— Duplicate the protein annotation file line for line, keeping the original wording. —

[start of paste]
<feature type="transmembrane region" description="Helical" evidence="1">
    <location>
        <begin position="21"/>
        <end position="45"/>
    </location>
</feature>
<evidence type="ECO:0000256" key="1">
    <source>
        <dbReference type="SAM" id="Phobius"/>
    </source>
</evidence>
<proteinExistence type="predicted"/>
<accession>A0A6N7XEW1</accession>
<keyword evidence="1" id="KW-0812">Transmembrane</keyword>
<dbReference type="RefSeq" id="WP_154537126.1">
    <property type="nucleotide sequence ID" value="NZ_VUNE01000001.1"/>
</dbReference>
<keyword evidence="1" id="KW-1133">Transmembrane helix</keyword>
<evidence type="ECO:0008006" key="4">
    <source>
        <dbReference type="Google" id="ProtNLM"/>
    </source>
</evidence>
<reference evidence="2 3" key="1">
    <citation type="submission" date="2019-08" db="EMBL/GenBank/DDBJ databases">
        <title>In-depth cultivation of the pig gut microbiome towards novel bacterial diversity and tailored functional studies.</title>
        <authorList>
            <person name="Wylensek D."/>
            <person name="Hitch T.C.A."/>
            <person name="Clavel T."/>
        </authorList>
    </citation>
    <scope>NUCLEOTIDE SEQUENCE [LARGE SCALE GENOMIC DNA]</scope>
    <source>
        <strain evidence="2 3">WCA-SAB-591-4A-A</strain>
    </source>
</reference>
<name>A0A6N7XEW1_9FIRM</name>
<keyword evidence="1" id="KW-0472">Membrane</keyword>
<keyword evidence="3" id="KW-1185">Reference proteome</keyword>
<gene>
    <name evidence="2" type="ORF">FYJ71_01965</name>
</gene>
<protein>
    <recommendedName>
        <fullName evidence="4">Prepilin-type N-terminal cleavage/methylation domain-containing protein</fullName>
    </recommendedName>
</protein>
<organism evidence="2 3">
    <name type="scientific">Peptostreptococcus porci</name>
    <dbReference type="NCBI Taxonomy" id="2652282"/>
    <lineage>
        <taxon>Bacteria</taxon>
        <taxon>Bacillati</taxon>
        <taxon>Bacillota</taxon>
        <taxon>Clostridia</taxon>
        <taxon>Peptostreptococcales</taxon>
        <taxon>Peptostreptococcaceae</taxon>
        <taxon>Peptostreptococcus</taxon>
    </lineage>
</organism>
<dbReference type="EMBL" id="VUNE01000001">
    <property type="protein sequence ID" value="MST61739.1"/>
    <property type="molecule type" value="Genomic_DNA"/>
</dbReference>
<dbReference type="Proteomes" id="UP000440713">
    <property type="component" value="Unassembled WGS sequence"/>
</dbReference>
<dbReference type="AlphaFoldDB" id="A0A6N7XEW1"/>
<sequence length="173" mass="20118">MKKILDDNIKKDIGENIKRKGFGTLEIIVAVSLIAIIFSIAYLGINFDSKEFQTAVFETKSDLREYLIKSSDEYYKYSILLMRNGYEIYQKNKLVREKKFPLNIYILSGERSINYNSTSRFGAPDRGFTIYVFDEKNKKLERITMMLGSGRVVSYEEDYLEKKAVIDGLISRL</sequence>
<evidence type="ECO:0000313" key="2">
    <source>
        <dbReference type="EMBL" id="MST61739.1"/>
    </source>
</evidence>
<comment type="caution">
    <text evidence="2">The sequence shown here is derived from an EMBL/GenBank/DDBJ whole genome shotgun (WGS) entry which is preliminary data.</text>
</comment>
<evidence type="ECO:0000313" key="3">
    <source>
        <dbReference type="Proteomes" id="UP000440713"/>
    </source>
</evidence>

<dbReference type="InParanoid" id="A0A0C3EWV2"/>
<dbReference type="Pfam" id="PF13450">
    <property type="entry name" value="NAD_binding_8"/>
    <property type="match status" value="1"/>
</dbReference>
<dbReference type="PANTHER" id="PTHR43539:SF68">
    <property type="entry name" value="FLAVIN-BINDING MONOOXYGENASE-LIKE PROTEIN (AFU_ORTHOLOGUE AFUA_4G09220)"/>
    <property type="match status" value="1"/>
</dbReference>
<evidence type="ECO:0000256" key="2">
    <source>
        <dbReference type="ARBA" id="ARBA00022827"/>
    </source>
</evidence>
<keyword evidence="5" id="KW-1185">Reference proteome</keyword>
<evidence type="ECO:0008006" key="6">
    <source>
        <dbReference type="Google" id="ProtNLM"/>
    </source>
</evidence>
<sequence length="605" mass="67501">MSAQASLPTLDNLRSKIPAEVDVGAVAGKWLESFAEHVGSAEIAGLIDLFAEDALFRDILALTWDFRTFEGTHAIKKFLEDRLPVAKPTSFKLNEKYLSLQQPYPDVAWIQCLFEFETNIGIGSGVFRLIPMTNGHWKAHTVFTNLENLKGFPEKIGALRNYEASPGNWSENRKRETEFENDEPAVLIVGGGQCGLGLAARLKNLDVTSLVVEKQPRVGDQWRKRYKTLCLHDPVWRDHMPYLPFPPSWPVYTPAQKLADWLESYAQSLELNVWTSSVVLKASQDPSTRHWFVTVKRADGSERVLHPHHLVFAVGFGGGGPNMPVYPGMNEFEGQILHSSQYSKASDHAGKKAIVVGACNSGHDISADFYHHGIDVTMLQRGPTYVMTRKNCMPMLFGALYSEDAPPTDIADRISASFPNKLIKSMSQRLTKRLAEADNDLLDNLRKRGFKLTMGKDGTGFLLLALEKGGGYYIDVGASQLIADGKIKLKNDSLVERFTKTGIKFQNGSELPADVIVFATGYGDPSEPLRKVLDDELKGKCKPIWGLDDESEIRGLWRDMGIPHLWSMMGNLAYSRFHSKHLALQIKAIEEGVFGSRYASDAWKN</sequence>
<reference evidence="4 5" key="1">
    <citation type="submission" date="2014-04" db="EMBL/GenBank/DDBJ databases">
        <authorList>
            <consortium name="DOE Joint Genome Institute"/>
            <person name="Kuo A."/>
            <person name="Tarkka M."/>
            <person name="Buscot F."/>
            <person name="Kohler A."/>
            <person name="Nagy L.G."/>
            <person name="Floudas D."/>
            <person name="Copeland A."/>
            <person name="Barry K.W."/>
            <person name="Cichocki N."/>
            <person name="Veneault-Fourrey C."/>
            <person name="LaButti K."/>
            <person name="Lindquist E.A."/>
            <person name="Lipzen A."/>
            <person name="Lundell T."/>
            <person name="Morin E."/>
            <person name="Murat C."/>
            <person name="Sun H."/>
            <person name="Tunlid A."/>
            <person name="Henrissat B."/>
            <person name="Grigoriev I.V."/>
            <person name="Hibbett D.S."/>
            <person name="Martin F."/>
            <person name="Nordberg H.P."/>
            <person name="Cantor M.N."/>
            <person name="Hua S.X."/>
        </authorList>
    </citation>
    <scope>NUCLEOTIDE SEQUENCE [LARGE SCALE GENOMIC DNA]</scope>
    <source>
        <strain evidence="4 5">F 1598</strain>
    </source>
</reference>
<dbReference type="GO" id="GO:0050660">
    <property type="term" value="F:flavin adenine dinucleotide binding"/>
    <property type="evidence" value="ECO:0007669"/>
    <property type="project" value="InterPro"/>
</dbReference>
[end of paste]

<feature type="transmembrane region" description="Helical" evidence="1">
    <location>
        <begin position="21"/>
        <end position="45"/>
    </location>
</feature>
<evidence type="ECO:0000256" key="1">
    <source>
        <dbReference type="SAM" id="Phobius"/>
    </source>
</evidence>
<proteinExistence type="predicted"/>
<accession>A0A6N7XEW1</accession>
<keyword evidence="1" id="KW-0812">Transmembrane</keyword>
<dbReference type="RefSeq" id="WP_154537126.1">
    <property type="nucleotide sequence ID" value="NZ_VUNE01000001.1"/>
</dbReference>
<keyword evidence="1" id="KW-1133">Transmembrane helix</keyword>
<evidence type="ECO:0008006" key="4">
    <source>
        <dbReference type="Google" id="ProtNLM"/>
    </source>
</evidence>
<reference evidence="2 3" key="1">
    <citation type="submission" date="2019-08" db="EMBL/GenBank/DDBJ databases">
        <title>In-depth cultivation of the pig gut microbiome towards novel bacterial diversity and tailored functional studies.</title>
        <authorList>
            <person name="Wylensek D."/>
            <person name="Hitch T.C.A."/>
            <person name="Clavel T."/>
        </authorList>
    </citation>
    <scope>NUCLEOTIDE SEQUENCE [LARGE SCALE GENOMIC DNA]</scope>
    <source>
        <strain evidence="2 3">WCA-SAB-591-4A-A</strain>
    </source>
</reference>
<name>A0A6N7XEW1_9FIRM</name>
<keyword evidence="1" id="KW-0472">Membrane</keyword>
<keyword evidence="3" id="KW-1185">Reference proteome</keyword>
<gene>
    <name evidence="2" type="ORF">FYJ71_01965</name>
</gene>
<protein>
    <recommendedName>
        <fullName evidence="4">Prepilin-type N-terminal cleavage/methylation domain-containing protein</fullName>
    </recommendedName>
</protein>
<organism evidence="2 3">
    <name type="scientific">Peptostreptococcus porci</name>
    <dbReference type="NCBI Taxonomy" id="2652282"/>
    <lineage>
        <taxon>Bacteria</taxon>
        <taxon>Bacillati</taxon>
        <taxon>Bacillota</taxon>
        <taxon>Clostridia</taxon>
        <taxon>Peptostreptococcales</taxon>
        <taxon>Peptostreptococcaceae</taxon>
        <taxon>Peptostreptococcus</taxon>
    </lineage>
</organism>
<dbReference type="EMBL" id="VUNE01000001">
    <property type="protein sequence ID" value="MST61739.1"/>
    <property type="molecule type" value="Genomic_DNA"/>
</dbReference>
<dbReference type="Proteomes" id="UP000440713">
    <property type="component" value="Unassembled WGS sequence"/>
</dbReference>
<dbReference type="AlphaFoldDB" id="A0A6N7XEW1"/>
<sequence length="173" mass="20118">MKKILDDNIKKDIGENIKRKGFGTLEIIVAVSLIAIIFSIAYLGINFDSKEFQTAVFETKSDLREYLIKSSDEYYKYSILLMRNGYEIYQKNKLVREKKFPLNIYILSGERSINYNSTSRFGAPDRGFTIYVFDEKNKKLERITMMLGSGRVVSYEEDYLEKKAVIDGLISRL</sequence>
<evidence type="ECO:0000313" key="2">
    <source>
        <dbReference type="EMBL" id="MST61739.1"/>
    </source>
</evidence>
<comment type="caution">
    <text evidence="2">The sequence shown here is derived from an EMBL/GenBank/DDBJ whole genome shotgun (WGS) entry which is preliminary data.</text>
</comment>
<evidence type="ECO:0000313" key="3">
    <source>
        <dbReference type="Proteomes" id="UP000440713"/>
    </source>
</evidence>

<dbReference type="InParanoid" id="A0A0C3EWV2"/>
<dbReference type="Pfam" id="PF13450">
    <property type="entry name" value="NAD_binding_8"/>
    <property type="match status" value="1"/>
</dbReference>
<dbReference type="PANTHER" id="PTHR43539:SF68">
    <property type="entry name" value="FLAVIN-BINDING MONOOXYGENASE-LIKE PROTEIN (AFU_ORTHOLOGUE AFUA_4G09220)"/>
    <property type="match status" value="1"/>
</dbReference>
<evidence type="ECO:0000256" key="2">
    <source>
        <dbReference type="ARBA" id="ARBA00022827"/>
    </source>
</evidence>
<keyword evidence="5" id="KW-1185">Reference proteome</keyword>
<evidence type="ECO:0008006" key="6">
    <source>
        <dbReference type="Google" id="ProtNLM"/>
    </source>
</evidence>
<sequence length="605" mass="67501">MSAQASLPTLDNLRSKIPAEVDVGAVAGKWLESFAEHVGSAEIAGLIDLFAEDALFRDILALTWDFRTFEGTHAIKKFLEDRLPVAKPTSFKLNEKYLSLQQPYPDVAWIQCLFEFETNIGIGSGVFRLIPMTNGHWKAHTVFTNLENLKGFPEKIGALRNYEASPGNWSENRKRETEFENDEPAVLIVGGGQCGLGLAARLKNLDVTSLVVEKQPRVGDQWRKRYKTLCLHDPVWRDHMPYLPFPPSWPVYTPAQKLADWLESYAQSLELNVWTSSVVLKASQDPSTRHWFVTVKRADGSERVLHPHHLVFAVGFGGGGPNMPVYPGMNEFEGQILHSSQYSKASDHAGKKAIVVGACNSGHDISADFYHHGIDVTMLQRGPTYVMTRKNCMPMLFGALYSEDAPPTDIADRISASFPNKLIKSMSQRLTKRLAEADNDLLDNLRKRGFKLTMGKDGTGFLLLALEKGGGYYIDVGASQLIADGKIKLKNDSLVERFTKTGIKFQNGSELPADVIVFATGYGDPSEPLRKVLDDELKGKCKPIWGLDDESEIRGLWRDMGIPHLWSMMGNLAYSRFHSKHLALQIKAIEEGVFGSRYASDAWKN</sequence>
<reference evidence="4 5" key="1">
    <citation type="submission" date="2014-04" db="EMBL/GenBank/DDBJ databases">
        <authorList>
            <consortium name="DOE Joint Genome Institute"/>
            <person name="Kuo A."/>
            <person name="Tarkka M."/>
            <person name="Buscot F."/>
            <person name="Kohler A."/>
            <person name="Nagy L.G."/>
            <person name="Floudas D."/>
            <person name="Copeland A."/>
            <person name="Barry K.W."/>
            <person name="Cichocki N."/>
            <person name="Veneault-Fourrey C."/>
            <person name="LaButti K."/>
            <person name="Lindquist E.A."/>
            <person name="Lipzen A."/>
            <person name="Lundell T."/>
            <person name="Morin E."/>
            <person name="Murat C."/>
            <person name="Sun H."/>
            <person name="Tunlid A."/>
            <person name="Henrissat B."/>
            <person name="Grigoriev I.V."/>
            <person name="Hibbett D.S."/>
            <person name="Martin F."/>
            <person name="Nordberg H.P."/>
            <person name="Cantor M.N."/>
            <person name="Hua S.X."/>
        </authorList>
    </citation>
    <scope>NUCLEOTIDE SEQUENCE [LARGE SCALE GENOMIC DNA]</scope>
    <source>
        <strain evidence="4 5">F 1598</strain>
    </source>
</reference>
<dbReference type="GO" id="GO:0050660">
    <property type="term" value="F:flavin adenine dinucleotide binding"/>
    <property type="evidence" value="ECO:0007669"/>
    <property type="project" value="InterPro"/>
</dbReference>